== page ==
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Larsson, J. Andreas
Publications (2 of 2) Show all publications
Silvearv, F., Larsson, P., Jones, S. L. L., Ahuja, R. & Larsson, J. A. (2015). Establishing the most favorable metal-carbon bond strength for carbon nanotube catalysts. Journal of Materials Chemistry C, 3(14), 3422-3427
Open this publication in new window or tab >>Establishing the most favorable metal-carbon bond strength for carbon nanotube catalysts
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2015 (English)In: Journal of Materials Chemistry C, ISSN 2050-7526, E-ISSN 2050-7534, Vol. 3, no 14, p. 3422-3427Article in journal (Refereed) Published
Abstract [en]

We have studied a wide range of transition metals to find potential carbon nanotube (CNT) catalysts for chemical vapor deposition (CVD) production. The adhesion strengths between a CNT and a metal cluster were calculated using first principle density functional theory (DFT) for all 1st, 2nd and 3rd row transition metals. We have developed the criterion that the metal-carbon adhesion strength per bond must fulfill a Goldilocks principle for catalyzing CNT growth and used it to identify, besides the well known catalysts Fe, Co and Ni, a number of other potential catalysts, namely Y, Zr, Rh, Pd, La, Ce and Pt. Our results are consistent with previous experiments performed either in a carbon arc discharge environment or by a CVD-process with regard to CNT catalyst activity.

National Category
Physical Sciences
Identifiers
urn:nbn:se:uu:diva-252053 (URN)10.1039/c5tc00143a (DOI)000351871600025 ()
Available from: 2015-04-29 Created: 2015-04-28 Last updated: 2017-12-04Bibliographically approved
Li, Y., Ahuja, R. & Larsson, J. A. (2014). Communication: Origin of the difference between carbon nanotube armchair and zigzag ends. Journal of Chemical Physics, 140(9), 091102
Open this publication in new window or tab >>Communication: Origin of the difference between carbon nanotube armchair and zigzag ends
2014 (English)In: Journal of Chemical Physics, ISSN 0021-9606, E-ISSN 1089-7690, Vol. 140, no 9, p. 091102-Article in journal (Refereed) Published
Abstract [en]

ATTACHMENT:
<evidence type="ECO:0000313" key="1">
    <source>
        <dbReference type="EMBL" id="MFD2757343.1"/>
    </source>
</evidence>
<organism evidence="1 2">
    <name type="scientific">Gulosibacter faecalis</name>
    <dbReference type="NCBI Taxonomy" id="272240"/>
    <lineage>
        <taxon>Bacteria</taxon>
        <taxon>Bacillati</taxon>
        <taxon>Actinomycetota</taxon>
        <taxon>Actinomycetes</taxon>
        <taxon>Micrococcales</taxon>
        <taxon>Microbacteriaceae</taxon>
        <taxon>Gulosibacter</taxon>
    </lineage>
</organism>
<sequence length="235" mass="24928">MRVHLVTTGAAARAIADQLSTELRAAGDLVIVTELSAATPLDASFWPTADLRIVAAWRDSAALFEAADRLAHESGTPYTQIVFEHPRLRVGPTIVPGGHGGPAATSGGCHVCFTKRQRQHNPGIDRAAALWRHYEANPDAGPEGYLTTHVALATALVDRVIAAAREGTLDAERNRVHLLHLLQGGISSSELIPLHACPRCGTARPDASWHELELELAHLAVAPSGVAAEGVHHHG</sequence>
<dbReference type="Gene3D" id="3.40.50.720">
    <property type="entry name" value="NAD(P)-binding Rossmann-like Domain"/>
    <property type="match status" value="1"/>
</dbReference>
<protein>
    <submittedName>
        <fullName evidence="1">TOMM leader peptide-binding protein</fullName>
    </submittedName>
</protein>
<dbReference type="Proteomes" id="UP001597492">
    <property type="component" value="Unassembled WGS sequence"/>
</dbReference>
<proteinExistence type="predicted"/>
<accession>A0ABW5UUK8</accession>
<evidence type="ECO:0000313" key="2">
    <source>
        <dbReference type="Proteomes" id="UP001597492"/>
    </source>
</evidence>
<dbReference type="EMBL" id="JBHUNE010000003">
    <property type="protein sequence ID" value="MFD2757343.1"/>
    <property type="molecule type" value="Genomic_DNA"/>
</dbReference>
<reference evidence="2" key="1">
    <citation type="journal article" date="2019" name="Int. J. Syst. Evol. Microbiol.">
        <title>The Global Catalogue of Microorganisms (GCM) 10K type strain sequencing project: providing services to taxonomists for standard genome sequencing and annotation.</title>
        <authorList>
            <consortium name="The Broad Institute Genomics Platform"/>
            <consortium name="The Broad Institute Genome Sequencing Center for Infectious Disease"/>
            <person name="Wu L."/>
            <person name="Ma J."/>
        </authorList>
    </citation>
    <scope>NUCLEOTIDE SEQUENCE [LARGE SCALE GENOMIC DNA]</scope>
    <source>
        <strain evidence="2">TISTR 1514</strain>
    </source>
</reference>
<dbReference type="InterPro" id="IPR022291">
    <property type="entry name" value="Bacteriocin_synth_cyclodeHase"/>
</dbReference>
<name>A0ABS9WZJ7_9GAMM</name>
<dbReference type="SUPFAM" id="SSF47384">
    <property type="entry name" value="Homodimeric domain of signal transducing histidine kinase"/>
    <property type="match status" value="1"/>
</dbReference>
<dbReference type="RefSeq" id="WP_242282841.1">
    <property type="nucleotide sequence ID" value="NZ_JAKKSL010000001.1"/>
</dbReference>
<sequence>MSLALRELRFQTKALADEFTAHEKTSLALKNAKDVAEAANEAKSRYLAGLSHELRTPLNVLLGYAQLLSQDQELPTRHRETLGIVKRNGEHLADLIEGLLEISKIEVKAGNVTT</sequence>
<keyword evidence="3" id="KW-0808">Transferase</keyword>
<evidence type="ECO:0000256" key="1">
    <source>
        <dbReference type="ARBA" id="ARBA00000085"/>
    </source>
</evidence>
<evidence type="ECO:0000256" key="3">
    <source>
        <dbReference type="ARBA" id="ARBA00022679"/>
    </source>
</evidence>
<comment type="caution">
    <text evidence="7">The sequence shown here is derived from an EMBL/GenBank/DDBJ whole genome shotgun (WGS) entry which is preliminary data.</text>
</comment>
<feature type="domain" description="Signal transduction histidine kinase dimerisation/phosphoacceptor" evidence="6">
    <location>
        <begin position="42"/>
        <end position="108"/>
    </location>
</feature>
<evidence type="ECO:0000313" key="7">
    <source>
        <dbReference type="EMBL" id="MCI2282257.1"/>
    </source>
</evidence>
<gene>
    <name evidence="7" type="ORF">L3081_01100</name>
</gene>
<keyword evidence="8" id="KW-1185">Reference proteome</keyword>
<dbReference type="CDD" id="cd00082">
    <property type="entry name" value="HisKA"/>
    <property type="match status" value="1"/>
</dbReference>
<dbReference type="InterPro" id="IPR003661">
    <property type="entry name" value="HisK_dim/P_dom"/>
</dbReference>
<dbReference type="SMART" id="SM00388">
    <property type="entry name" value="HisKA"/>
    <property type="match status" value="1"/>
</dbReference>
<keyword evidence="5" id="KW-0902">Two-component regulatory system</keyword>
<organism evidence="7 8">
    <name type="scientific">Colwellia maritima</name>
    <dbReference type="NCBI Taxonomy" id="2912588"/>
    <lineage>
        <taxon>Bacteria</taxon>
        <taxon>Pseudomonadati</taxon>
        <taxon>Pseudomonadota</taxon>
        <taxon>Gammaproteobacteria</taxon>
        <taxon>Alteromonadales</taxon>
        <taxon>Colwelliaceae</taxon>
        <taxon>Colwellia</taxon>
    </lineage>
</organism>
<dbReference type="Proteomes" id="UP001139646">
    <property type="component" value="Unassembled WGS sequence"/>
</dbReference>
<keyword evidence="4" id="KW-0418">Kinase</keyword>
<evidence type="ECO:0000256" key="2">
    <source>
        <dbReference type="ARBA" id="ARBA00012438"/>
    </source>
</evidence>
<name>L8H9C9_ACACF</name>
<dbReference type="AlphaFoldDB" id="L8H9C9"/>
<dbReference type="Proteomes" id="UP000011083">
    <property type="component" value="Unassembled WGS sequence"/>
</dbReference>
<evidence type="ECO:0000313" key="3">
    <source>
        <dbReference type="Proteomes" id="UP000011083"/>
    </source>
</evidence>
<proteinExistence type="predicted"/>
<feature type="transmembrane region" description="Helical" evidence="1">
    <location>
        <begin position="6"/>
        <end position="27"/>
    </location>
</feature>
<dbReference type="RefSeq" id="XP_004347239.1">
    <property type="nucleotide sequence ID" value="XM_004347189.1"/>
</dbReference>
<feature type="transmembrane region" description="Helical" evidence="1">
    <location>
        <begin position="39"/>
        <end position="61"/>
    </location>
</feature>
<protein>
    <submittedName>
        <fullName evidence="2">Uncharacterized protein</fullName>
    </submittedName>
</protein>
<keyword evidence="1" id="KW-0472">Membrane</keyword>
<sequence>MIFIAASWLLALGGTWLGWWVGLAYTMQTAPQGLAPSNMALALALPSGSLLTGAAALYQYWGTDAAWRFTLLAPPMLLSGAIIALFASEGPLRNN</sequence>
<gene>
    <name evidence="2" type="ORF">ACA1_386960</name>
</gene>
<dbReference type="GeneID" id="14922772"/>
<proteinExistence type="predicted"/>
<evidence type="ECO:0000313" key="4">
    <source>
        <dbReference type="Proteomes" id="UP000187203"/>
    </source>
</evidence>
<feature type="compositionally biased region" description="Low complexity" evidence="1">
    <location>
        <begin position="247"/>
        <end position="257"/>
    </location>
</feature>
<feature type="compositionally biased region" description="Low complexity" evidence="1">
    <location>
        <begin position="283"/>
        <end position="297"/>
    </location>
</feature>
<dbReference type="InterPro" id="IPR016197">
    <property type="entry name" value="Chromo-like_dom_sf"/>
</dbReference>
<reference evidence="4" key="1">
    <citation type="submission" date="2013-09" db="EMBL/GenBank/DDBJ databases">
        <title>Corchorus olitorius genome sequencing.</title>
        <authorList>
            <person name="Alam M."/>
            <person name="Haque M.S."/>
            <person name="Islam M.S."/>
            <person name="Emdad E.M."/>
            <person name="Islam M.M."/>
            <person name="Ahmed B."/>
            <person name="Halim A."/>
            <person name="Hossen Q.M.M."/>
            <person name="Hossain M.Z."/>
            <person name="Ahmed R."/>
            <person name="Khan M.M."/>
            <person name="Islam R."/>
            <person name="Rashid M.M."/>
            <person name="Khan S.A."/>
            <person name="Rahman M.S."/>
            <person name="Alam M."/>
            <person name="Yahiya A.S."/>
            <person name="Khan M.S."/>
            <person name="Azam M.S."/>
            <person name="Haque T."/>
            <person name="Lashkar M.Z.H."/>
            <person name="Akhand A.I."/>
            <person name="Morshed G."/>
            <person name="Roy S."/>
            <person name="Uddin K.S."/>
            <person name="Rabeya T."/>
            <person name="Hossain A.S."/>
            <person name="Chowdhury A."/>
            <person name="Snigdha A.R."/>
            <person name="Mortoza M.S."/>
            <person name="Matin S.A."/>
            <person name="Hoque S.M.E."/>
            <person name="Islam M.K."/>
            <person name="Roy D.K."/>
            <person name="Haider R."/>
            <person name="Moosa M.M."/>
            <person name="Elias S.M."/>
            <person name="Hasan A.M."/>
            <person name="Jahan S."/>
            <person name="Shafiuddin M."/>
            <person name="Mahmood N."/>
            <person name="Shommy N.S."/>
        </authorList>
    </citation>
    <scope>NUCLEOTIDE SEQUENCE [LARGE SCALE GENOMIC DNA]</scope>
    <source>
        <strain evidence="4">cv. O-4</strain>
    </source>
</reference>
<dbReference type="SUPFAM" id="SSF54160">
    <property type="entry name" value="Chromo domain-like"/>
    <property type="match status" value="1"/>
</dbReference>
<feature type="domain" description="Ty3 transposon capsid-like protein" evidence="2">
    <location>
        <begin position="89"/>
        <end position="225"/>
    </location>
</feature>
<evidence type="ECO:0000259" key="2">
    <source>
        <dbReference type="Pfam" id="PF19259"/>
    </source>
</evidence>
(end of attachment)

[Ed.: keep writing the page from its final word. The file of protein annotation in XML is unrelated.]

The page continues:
In this work, we have found that the difference between armchair and zigzag ends of carbon nanotubes (CNTs) does not pertain at close study for individual bonds and thus alternative strategies need to be developed to reach the ultimate goals in selective growth. Based on first-principles simulations, the difference between binding strengths for CNTs of different chirality was investigated using hydrogen dissociation energies at their passivated ends. When all H atoms are removed collectively we find the well-known difference: that armchair bonds are much weaker than zigzag ones, which is typically seen for both CNT ends and graphene edges. However, when individual H atoms are removed we find almost no difference in hydrogen dissociation energies, small difference in bond lengths, which by association means small difference in C-C and M-C binding energies. We show convincingly that the difference in binding energy between armchair and zigzag ends is due to a fragment stabilization effect that is only manifested when all (or several neighbouring) bonds are broken. This is because at armchair ends/edges neighbouring dangling bonds can pair-up to form C C triple bonds that constitute a considerable stabilization effect compared to the isolated dangling bonds at zigzag ends/edges. Consequently, in many processes, e. g., catalytic growth where bonds are normally created/broken sequentially, not collectively, the difference between armchair and zigzag ends/edges cannot be used to discriminate growth of one type over the other to achieve chiral selective growth. Strategies are discussed to realize chirality selective growth in the light of the results presented, including addition of C-2-fragments to favor armchair tubes. (C) 2014 AIP Publishing LLC.

National Category
Physical Sciences
Identifiers
urn:nbn:se:uu:diva-224470 (URN)10.1063/1.4867744 (DOI)000334067400003 ()
Available from: 2014-05-15 Created: 2014-05-13 Last updated: 2017-12-05Bibliographically approved
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